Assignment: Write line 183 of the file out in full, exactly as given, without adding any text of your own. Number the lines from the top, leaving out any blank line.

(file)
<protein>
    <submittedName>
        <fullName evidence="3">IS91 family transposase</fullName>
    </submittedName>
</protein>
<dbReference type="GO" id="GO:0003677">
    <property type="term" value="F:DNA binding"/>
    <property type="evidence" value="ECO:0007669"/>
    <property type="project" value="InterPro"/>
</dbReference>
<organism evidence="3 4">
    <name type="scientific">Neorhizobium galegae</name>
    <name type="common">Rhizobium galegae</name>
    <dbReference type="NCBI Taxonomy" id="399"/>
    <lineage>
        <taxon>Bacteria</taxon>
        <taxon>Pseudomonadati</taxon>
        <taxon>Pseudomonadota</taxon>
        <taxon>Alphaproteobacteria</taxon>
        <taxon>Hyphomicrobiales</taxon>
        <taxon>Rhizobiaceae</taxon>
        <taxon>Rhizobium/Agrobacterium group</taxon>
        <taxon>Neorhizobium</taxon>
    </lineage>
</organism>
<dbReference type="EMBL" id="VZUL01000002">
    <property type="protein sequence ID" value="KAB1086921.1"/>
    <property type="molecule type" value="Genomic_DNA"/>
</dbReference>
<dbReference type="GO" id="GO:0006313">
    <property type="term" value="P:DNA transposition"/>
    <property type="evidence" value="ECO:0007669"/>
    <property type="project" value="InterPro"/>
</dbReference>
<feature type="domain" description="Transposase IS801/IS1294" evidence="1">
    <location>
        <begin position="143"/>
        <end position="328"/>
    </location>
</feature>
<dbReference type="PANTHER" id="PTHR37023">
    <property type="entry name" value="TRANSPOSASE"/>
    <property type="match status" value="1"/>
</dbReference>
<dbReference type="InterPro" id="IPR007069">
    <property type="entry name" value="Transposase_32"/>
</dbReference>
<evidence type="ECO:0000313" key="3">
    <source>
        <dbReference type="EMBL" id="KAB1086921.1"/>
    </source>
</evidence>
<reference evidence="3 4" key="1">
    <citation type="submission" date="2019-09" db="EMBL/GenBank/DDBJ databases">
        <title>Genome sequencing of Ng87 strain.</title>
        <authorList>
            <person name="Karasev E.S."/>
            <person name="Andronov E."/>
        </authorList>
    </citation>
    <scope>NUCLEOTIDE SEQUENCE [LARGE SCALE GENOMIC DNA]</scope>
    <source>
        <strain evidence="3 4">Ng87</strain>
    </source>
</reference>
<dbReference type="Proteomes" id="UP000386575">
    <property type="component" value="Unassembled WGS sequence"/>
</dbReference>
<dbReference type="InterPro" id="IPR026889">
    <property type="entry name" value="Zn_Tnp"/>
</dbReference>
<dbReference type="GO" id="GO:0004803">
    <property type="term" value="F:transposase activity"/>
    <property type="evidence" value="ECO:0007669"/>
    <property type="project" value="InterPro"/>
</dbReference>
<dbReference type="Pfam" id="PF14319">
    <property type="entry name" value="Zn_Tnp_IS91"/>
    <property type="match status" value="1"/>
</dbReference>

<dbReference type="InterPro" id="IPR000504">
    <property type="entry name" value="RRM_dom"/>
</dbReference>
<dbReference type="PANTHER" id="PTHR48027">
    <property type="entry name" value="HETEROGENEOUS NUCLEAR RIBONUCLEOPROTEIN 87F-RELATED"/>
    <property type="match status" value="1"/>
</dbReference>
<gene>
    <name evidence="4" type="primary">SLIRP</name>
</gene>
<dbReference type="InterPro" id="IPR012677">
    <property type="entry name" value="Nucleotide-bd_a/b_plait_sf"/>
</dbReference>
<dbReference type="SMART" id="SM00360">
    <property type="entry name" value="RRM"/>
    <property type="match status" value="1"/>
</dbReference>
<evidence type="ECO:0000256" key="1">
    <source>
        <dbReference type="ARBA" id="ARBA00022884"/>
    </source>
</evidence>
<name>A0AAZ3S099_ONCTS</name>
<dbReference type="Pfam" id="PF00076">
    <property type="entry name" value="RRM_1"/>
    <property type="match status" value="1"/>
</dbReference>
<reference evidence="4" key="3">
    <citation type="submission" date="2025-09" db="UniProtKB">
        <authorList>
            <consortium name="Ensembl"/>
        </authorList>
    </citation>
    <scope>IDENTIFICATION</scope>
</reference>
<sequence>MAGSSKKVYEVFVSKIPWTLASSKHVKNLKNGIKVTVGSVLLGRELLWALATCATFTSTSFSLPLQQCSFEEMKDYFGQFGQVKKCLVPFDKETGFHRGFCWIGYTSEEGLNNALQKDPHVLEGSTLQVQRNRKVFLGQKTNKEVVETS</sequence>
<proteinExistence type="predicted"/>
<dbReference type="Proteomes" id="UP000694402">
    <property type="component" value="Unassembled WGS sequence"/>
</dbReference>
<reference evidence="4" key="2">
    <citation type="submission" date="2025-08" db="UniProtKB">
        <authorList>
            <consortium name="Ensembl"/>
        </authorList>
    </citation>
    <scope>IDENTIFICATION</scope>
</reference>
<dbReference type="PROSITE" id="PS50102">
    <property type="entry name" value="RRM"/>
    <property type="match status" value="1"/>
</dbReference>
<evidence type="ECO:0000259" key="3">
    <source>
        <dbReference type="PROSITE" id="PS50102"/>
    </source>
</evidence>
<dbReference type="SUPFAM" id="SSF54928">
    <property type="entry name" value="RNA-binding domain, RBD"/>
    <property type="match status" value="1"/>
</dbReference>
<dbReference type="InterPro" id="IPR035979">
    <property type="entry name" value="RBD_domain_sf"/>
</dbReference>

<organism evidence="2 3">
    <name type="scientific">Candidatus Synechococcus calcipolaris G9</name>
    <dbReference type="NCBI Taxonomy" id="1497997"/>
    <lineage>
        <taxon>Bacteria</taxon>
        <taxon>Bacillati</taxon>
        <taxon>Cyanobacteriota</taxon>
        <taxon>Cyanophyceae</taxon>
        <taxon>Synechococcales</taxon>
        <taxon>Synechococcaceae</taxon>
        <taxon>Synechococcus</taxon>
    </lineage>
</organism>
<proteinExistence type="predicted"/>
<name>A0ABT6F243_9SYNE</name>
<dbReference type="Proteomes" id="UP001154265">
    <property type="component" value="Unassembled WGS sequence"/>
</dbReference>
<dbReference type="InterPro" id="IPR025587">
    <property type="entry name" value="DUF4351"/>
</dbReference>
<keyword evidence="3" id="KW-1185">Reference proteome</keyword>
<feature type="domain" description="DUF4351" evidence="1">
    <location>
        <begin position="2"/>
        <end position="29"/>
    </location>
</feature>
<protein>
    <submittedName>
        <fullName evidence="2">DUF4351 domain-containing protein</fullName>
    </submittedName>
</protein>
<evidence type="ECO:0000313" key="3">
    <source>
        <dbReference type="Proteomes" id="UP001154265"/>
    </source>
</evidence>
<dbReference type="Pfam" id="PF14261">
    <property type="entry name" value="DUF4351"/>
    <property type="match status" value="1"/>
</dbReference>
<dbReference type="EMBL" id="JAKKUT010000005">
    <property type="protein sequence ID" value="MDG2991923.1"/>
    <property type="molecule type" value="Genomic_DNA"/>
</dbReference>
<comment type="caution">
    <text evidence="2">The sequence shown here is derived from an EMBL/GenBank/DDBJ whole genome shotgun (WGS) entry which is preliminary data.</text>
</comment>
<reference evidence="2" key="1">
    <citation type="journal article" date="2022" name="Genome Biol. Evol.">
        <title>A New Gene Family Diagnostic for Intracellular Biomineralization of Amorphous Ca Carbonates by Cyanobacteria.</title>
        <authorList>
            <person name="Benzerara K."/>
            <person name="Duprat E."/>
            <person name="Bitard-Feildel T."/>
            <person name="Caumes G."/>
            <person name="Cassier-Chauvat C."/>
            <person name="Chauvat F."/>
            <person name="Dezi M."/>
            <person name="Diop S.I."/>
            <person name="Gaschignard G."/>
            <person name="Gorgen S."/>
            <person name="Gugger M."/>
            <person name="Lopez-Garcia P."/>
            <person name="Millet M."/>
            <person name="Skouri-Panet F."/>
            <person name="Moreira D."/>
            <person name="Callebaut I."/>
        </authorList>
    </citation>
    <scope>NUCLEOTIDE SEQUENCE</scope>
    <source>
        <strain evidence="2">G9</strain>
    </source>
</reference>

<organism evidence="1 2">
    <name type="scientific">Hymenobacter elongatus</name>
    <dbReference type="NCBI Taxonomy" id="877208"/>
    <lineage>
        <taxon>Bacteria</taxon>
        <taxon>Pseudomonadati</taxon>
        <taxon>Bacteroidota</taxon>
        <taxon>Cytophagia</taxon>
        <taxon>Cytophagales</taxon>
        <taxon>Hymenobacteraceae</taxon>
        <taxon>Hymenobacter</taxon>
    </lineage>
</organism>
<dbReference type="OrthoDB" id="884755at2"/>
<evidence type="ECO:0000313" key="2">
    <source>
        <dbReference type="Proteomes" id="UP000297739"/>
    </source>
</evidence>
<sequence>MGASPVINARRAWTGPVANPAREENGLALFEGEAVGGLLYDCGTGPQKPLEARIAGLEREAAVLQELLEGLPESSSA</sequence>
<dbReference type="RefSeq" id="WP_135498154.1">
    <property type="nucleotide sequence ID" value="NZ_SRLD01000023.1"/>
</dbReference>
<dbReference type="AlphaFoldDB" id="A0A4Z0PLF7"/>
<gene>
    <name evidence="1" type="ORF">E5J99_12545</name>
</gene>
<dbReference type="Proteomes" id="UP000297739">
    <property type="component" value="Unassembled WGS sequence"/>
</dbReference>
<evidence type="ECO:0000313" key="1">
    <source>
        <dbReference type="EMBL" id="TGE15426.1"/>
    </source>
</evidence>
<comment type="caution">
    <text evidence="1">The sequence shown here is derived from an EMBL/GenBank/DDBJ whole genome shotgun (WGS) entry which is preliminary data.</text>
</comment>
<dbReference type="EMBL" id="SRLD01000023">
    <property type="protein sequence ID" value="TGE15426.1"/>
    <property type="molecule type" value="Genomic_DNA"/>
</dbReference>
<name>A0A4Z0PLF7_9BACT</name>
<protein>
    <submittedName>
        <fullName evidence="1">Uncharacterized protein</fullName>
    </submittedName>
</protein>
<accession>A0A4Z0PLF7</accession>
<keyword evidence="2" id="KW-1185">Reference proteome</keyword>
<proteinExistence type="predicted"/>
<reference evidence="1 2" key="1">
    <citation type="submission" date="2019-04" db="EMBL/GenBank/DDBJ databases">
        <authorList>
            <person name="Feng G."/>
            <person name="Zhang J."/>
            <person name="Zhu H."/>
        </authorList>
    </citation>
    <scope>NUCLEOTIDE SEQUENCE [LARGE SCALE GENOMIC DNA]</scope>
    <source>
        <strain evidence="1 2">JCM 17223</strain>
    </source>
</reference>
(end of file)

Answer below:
<dbReference type="Pfam" id="PF14261">